Correction to This Article
An image of a painting used to illustrate the book review was printed in reverse. The painting, Henry Mosler's "The Birth of the Flag," is printed correctly here.

Book Review: 'The American Future' by Simon Schama

By Michael Kazin
Sunday, June 14, 2009


A History

By Simon Schama

Ecco. 400 pp. $29.99

Who does Simon Schama think he is? The Columbia University historian seems to have few intellectual limits and to require little sleep. He has written path-breaking books about Dutch history and culture; the Rothschilds and the creation of Israel; sprawling narratives about the Revolution in France and slavery during the Revolution in America; a thick study of Rembrandt; a postmodern historical novel; dozens of provocative essays about art; and multi-part television documentaries about the history of Britain and the work of great artists, both of which attracted millions of viewers and, inevitably, hundreds of scholarly critics.

Now Schama has chosen to examine the meaning of America's entire past and to suggest why it has culminated, quite happily in his view, with the election of Barack Obama. On campuses all over the nation, I suspect there are historians guiltily hoping that, this time, Schama's reach has finally exceeded his grasp.

They will be disappointed -- but only in part. As a literary endeavor, "The American Future" does live up to the author's lofty standards. Schama is, among other things, a nimble biographer. And in this book he tells four big, interlocking stories -- about war, religion, immigration and economic growth -- largely through the dramatic lives of individuals whose names will be familiar mainly to specialists.

In Montgomery Meigs, he finds an exemplar of the soldier as engineer of grand purposes. While a young army officer in the 1850s, Meigs designed the aqueduct that supplied Washington, D.C., with free, clean water. Then, as quartermaster general during the Civil War, he helped ensure the Union victory by keeping the blue-clad troops supplied with mules, food, soap and dry underwear -- humble, necessary goods their Confederate enemies often lacked. He also made the decision to establish a military cemetery on the grounds of Robert E. Lee's estate in Arlington, so the soil of the treasonous general would be, as Schama writes, "purified with the bones of the blessed dead," among whom was Meigs's oldest son.

To illustrate how American religion has often been a liberating faith, Schama introduces a former slave-turned-evangelist named Jarena Lee whose sermons converted thousands of people to Methodism during the early years of the 19th century. "On and on went the inexhaustible road warrior," Schama writes, "exhorting in field and forest, in camp revivals and Love Feasts, comforting the dying" in the New York City cholera epidemic of 1831, "an authentic American phenomenon, preaching to overflowing congregations, the first, in her way, of the great black orators."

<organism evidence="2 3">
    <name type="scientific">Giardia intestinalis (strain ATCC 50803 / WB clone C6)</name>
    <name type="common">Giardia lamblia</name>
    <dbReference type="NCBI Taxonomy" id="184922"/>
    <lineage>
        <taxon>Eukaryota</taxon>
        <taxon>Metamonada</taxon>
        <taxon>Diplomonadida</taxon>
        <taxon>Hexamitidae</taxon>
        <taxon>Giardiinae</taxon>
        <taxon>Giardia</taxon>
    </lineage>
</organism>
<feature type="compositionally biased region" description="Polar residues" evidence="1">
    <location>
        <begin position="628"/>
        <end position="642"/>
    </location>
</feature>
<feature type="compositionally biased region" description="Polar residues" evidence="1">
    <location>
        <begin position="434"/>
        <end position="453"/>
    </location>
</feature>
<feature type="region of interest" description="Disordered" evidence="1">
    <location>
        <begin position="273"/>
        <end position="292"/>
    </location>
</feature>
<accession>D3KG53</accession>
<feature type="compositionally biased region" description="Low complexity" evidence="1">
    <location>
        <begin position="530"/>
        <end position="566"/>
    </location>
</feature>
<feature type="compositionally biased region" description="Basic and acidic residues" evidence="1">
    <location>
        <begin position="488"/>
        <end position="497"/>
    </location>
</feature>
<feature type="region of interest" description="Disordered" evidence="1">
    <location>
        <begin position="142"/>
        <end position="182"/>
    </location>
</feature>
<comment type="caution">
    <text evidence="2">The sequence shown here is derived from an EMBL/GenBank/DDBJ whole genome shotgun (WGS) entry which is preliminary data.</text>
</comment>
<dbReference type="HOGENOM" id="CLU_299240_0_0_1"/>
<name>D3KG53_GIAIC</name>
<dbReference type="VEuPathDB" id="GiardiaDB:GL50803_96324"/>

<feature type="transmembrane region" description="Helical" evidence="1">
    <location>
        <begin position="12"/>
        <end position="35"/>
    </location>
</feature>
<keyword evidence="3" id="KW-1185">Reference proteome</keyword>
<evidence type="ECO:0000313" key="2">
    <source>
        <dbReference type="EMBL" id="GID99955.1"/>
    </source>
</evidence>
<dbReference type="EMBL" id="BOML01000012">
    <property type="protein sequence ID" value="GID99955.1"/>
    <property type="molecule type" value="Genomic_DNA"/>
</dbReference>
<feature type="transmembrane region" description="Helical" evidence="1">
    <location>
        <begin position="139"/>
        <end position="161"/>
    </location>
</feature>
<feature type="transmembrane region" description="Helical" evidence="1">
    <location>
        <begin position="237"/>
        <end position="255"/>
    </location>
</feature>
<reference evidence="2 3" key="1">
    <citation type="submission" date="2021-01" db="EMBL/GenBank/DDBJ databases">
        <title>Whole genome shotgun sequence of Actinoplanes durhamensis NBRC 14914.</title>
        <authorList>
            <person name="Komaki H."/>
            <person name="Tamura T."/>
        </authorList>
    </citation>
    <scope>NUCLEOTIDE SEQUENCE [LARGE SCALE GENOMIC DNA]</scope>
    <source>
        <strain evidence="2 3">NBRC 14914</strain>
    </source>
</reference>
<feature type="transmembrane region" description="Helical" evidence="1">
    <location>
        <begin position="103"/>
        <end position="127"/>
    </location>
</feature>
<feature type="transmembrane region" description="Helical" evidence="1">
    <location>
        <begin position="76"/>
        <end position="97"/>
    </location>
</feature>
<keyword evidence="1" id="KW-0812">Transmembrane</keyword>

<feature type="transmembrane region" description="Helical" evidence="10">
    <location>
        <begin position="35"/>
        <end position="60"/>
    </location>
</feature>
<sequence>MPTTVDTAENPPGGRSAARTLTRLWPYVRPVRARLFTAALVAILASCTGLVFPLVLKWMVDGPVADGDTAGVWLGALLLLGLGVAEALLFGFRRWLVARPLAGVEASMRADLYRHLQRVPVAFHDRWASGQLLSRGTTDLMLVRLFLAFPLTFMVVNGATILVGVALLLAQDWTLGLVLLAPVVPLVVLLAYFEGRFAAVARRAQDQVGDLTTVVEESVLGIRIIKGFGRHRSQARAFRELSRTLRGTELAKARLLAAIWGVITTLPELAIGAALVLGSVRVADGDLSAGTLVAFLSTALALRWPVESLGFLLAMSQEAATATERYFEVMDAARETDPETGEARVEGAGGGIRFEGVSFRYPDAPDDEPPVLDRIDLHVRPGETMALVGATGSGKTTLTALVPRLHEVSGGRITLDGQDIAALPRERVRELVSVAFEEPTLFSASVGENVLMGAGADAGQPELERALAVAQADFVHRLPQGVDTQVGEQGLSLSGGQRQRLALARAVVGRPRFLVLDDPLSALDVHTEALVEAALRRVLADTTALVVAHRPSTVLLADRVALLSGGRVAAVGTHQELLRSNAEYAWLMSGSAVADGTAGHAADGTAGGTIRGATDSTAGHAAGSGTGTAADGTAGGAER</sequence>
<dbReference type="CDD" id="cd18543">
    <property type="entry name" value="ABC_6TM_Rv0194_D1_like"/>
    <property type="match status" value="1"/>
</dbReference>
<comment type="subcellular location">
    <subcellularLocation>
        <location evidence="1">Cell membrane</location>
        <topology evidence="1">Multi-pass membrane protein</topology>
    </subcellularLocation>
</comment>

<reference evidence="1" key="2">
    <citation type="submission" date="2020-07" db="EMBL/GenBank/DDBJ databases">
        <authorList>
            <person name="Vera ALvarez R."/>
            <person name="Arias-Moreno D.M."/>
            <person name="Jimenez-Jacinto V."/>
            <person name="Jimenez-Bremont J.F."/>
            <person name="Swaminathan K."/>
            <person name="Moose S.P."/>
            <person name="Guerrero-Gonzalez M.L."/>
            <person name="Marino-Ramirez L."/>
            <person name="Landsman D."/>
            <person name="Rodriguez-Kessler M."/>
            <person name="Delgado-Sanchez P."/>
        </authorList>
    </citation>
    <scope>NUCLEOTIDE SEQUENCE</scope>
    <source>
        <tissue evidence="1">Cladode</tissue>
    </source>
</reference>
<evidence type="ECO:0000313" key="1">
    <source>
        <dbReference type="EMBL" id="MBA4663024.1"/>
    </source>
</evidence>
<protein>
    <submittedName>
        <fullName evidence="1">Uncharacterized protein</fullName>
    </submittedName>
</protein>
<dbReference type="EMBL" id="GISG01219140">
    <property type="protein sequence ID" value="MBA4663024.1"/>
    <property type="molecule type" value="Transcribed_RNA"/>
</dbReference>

Throughout the book, Schama deftly counterposes such uplifting tales with deplorable ones. Meigs, the abolitionist in uniform, is balanced by Andrew Jackson, the military hero who, as president, ordered the U.S. Army to drive the Cherokees off their lands in Georgia. Schama sets Jarena Lee -- along with Fannie Lou Hamer, the legendary civil rights organizer and lay preacher of the 1960s -- against retired Gen. William Boykin, a devout Christian who served under Donald Rumsfeld during the first year of the Iraq war. Boykin once called Islam a religion of idolatry and told an audience he "wanted to arrive" in heaven " 'with blood on my knees and elbows . . . standing with a ragged breastplate of righteousness.' " What made America great, Schama suggests, has also been the source of its greatest flaws.

Yet such vignettes -- and there are many more here -- do little to advance a fresh understanding of the American past. To describe the power of religious zeal and of zealous men in arms could be the starting point for an argument about the roots and consequences of ideological warfare. But Schama mostly allows his seductive portraits to speak for him. "The American Future" was written to accompany a TV series of the same name, which aired in the United States on inauguration day. Artful evocation may be all one can expect from such an enterprise. Still, one would like to come away from reading a book by such a thoughtful historian with a few insights to accompany his characters.

No such reticence is evident in Schama's comments about our new president. "The Statue of Liberty was no longer a bad joke," he writes about the mood on election night, 2008. Beyond the nominee's race, "American democracy came back from the dead" thanks to Obama's grassroots campaign, and now has a chance to realize the unity of "independence" and "interdependence" that has led the nation out of its most serious crises.

"The American Future" demonstrates, once again, that Schama is a quick study, a writer of gorgeous prose, and he has a deep and clear-eyed love for his adopted land. It will take a while to see whether the distinguished historian is also a reliable prophet.

Michael Kazin's latest book is "A Godly Hero: The Life of William Jennings Bryan." He teaches history at Georgetown University.

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